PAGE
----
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I decided to put in at a new place, at a bridge that crosses the Kentucky at Irvine. Curtis couldnít join me this day, so it started out a quite solemn day. I went up river a bit and came to a creek on the south bank and decided to explore that. I couldnít get very far up the creek before I ran into a large log and debris dam that went from shore to shore. Disappointed, I went back out and headed on up river.
With in a couple miles, I came to lock and dam #12. The area was a nice area; there was a large sandy embankment on the south side that could set a camp for a hundred people. And the north bank was well groomed and kept area with a golf course. But as with every dam I come to on the Kentucky, the lock was non-operational and concreted shut. If you read up on the Kentucky River on Google or other web sites, they say it is navigate-able. That is a lie. They just donít want the general public to know itís a lie. And there is no take out or put in spots on either side of the lock or dam.
I managed to clamber out of my boat on both sides and spent a good time cussing the state for not making it possible for small boats like mine to get around the dam and continue the journey. It just isnít right. Itís a broken promise. I again felt the plight of my ancient Indian brother who would cry to see they could not paddle their birch canoes up this river that once ran free. I thought I could stand there and mope all day or I should just hire a lawyer and sue the state for a grant to put in take outs and put ins around these dams for small boats like mine. Surely the folks that read these stories would help me lobby for that. I enjoyed a few sips of wild turkey and headed back down river.
This time when I got back to the side creek, I felt a little more bullet proof and decided I could plow through the log and debris dam. And damned if I didnít. Should have tried harder the first time. There was a maze of creeks up this side water. I paddled for a couple hours till I figured it was time to turn or get caught in the darkness. So I ventured back out.
The following Monday, Curtis joined me and I decided we should start the day with a total exploration of the side creek. Curtis was excited as he said some of the best agate is found in creeks in Estill county.
The first thing I noticed when we got to the river is that it had dropped by three to four feet. I figured it would make a large difference on the creek in its depth and how far we could make it into the head waters. But it made more of a difference than that. It had caused the log and debris jam to lock up even tighter and thicker. We tried from every angle and could not plow through it. I even got stuck in it once and thought I would not be able to get back out.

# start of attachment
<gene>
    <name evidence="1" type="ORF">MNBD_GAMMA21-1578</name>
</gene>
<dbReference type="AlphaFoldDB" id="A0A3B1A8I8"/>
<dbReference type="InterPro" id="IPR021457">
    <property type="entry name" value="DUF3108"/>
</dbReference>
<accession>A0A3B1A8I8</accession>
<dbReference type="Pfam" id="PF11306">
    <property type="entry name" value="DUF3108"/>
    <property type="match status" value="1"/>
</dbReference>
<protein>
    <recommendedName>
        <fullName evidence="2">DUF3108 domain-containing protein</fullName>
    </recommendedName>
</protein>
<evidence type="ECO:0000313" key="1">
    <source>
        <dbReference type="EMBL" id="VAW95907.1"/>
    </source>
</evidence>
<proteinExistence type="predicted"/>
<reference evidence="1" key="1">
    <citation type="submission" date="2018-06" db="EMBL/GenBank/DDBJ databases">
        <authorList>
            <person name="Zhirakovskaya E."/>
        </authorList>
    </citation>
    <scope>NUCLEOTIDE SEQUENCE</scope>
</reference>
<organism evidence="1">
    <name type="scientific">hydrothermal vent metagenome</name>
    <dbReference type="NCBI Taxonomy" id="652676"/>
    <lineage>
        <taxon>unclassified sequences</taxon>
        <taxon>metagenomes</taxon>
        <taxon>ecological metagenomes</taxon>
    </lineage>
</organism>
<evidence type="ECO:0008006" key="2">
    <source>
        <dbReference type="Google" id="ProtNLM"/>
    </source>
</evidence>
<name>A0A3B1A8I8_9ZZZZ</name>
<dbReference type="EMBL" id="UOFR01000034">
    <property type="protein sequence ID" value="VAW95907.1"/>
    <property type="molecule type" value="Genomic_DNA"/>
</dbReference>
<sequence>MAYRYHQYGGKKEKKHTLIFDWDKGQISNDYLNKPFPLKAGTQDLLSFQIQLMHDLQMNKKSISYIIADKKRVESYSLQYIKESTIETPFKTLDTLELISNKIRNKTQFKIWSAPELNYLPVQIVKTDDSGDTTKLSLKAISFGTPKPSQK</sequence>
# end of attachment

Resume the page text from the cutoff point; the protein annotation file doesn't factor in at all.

Disgruntled, we paddled back up to the lock and dam. This time, instead of cussing the concrete lock, I tried to sell the idea to Curtis to petition the state to give us a grant to build take outs and put ins around each of the dams. I figured if we kept the operation small, we could be partners on it and subcontract all the labor out in each community we worked in. Every one would win. He liked the idea, but it is still just an idea and will take a lot of research and paper-work to make it a reality.
We headed back down and passed up our put in spot to do a little more exploring. On down the river we came to another feeder creek that had a train tunnel over the river. We heard one train go over it on the way down and saw one more when the tunnel was in view. The tunnel itself was about a 7 foot arch off the water and around a hundred feet long. You couldnít see daylight through it unless you were right at the opening. We paddled through it and up the creek till the water got to shallow to paddle. We turned then and paddled back to the tunnel. We sat in the tunnel for at least twenty minutes in hopes of a train going over and feeling the power of the moment. We have managed to do that in many locations. It seems that almost every fourth time we go out, we come across a train bridge. It has become a wonder to sit under the bridge to feel the power of the train. My complements to high bridge, not a single vibration could be felt on the supports in the river from the train barreling over the bridge above. But no train was to come for us this day. So we headed back to our put in and headed home.
Not the best days of paddling, but better than a day at work. And tomorrow we go againÖ
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